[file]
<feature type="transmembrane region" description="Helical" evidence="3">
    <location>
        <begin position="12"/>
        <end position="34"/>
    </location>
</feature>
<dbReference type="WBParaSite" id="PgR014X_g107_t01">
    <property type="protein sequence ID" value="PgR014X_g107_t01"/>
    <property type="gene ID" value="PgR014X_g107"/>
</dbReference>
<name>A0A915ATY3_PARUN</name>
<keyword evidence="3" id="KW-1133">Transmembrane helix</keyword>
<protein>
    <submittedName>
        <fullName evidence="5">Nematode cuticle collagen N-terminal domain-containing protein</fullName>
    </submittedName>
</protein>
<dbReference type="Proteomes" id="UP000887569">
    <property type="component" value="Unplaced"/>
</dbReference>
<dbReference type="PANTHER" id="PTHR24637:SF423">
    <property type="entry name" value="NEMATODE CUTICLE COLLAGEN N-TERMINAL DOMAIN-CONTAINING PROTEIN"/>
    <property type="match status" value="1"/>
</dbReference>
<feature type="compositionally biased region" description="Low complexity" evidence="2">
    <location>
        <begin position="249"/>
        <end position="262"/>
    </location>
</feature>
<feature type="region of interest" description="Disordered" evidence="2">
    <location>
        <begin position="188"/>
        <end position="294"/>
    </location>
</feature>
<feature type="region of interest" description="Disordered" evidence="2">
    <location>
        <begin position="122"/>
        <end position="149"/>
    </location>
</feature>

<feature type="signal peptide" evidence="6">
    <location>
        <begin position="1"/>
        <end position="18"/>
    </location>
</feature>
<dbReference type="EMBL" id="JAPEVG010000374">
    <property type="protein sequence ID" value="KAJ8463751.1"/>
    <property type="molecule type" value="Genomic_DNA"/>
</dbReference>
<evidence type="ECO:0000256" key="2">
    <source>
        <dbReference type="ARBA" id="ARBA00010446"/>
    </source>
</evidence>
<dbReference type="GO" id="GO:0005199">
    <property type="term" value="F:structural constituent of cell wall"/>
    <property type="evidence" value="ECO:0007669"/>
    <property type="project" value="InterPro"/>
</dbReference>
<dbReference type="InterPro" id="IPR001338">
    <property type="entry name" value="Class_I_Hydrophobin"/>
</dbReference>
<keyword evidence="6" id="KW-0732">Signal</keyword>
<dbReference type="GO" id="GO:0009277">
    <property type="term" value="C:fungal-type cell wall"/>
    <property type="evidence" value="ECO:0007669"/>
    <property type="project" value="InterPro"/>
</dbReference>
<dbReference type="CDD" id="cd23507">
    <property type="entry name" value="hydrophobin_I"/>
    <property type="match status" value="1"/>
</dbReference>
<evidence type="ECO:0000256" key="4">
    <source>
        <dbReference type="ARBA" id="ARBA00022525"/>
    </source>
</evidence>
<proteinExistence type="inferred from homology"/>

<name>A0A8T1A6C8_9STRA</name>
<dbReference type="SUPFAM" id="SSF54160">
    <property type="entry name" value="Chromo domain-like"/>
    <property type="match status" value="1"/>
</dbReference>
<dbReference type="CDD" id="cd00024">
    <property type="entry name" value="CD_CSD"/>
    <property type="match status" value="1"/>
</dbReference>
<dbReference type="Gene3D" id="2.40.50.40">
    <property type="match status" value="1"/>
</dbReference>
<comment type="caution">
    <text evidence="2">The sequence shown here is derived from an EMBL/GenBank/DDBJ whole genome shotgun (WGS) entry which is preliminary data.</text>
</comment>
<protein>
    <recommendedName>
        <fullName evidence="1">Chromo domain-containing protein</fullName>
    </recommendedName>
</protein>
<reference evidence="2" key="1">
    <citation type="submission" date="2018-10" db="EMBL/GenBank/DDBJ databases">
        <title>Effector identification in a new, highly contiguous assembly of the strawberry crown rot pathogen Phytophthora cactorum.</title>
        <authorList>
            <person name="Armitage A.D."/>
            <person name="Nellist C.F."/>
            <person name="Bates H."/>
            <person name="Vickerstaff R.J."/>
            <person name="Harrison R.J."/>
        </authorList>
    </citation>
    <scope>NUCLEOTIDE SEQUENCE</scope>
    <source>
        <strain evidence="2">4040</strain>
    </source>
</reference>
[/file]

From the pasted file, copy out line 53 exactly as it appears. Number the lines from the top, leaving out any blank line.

<evidence type="ECO:0000256" key="2">